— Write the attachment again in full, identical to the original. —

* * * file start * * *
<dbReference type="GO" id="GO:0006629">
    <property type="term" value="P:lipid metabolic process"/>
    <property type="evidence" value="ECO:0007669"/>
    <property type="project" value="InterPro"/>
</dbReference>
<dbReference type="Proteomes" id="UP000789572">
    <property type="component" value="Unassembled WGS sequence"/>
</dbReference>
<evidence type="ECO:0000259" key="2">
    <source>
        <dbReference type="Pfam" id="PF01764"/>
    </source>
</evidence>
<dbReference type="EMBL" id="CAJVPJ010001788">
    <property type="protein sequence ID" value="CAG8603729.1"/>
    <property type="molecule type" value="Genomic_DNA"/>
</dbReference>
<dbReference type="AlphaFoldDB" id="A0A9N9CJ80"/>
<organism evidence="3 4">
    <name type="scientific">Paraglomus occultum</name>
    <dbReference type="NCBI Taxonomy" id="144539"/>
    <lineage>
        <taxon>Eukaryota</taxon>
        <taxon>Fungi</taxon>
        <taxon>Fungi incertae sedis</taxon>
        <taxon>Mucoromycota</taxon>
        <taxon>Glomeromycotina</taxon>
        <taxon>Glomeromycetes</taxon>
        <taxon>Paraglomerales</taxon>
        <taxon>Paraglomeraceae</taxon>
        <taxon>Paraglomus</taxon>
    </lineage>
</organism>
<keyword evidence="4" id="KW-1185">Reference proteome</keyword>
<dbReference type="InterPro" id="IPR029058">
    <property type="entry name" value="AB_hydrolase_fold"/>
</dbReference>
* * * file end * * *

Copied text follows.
<dbReference type="GO" id="GO:0006629">
    <property type="term" value="P:lipid metabolic process"/>
    <property type="evidence" value="ECO:0007669"/>
    <property type="project" value="InterPro"/>
</dbReference>
<dbReference type="Proteomes" id="UP000789572">
    <property type="component" value="Unassembled WGS sequence"/>
</dbReference>
<evidence type="ECO:0000259" key="2">
    <source>
        <dbReference type="Pfam" id="PF01764"/>
    </source>
</evidence>
<dbReference type="EMBL" id="CAJVPJ010001788">
    <property type="protein sequence ID" value="CAG8603729.1"/>
    <property type="molecule type" value="Genomic_DNA"/>
</dbReference>
<dbReference type="AlphaFoldDB" id="A0A9N9CJ80"/>
<organism evidence="3 4">
    <name type="scientific">Paraglomus occultum</name>
    <dbReference type="NCBI Taxonomy" id="144539"/>
    <lineage>
        <taxon>Eukaryota</taxon>
        <taxon>Fungi</taxon>
        <taxon>Fungi incertae sedis</taxon>
        <taxon>Mucoromycota</taxon>
        <taxon>Glomeromycotina</taxon>
        <taxon>Glomeromycetes</taxon>
        <taxon>Paraglomerales</taxon>
        <taxon>Paraglomeraceae</taxon>
        <taxon>Paraglomus</taxon>
    </lineage>
</organism>
<keyword evidence="4" id="KW-1185">Reference proteome</keyword>
<dbReference type="InterPro" id="IPR029058">
    <property type="entry name" value="AB_hydrolase_fold"/>
</dbReference>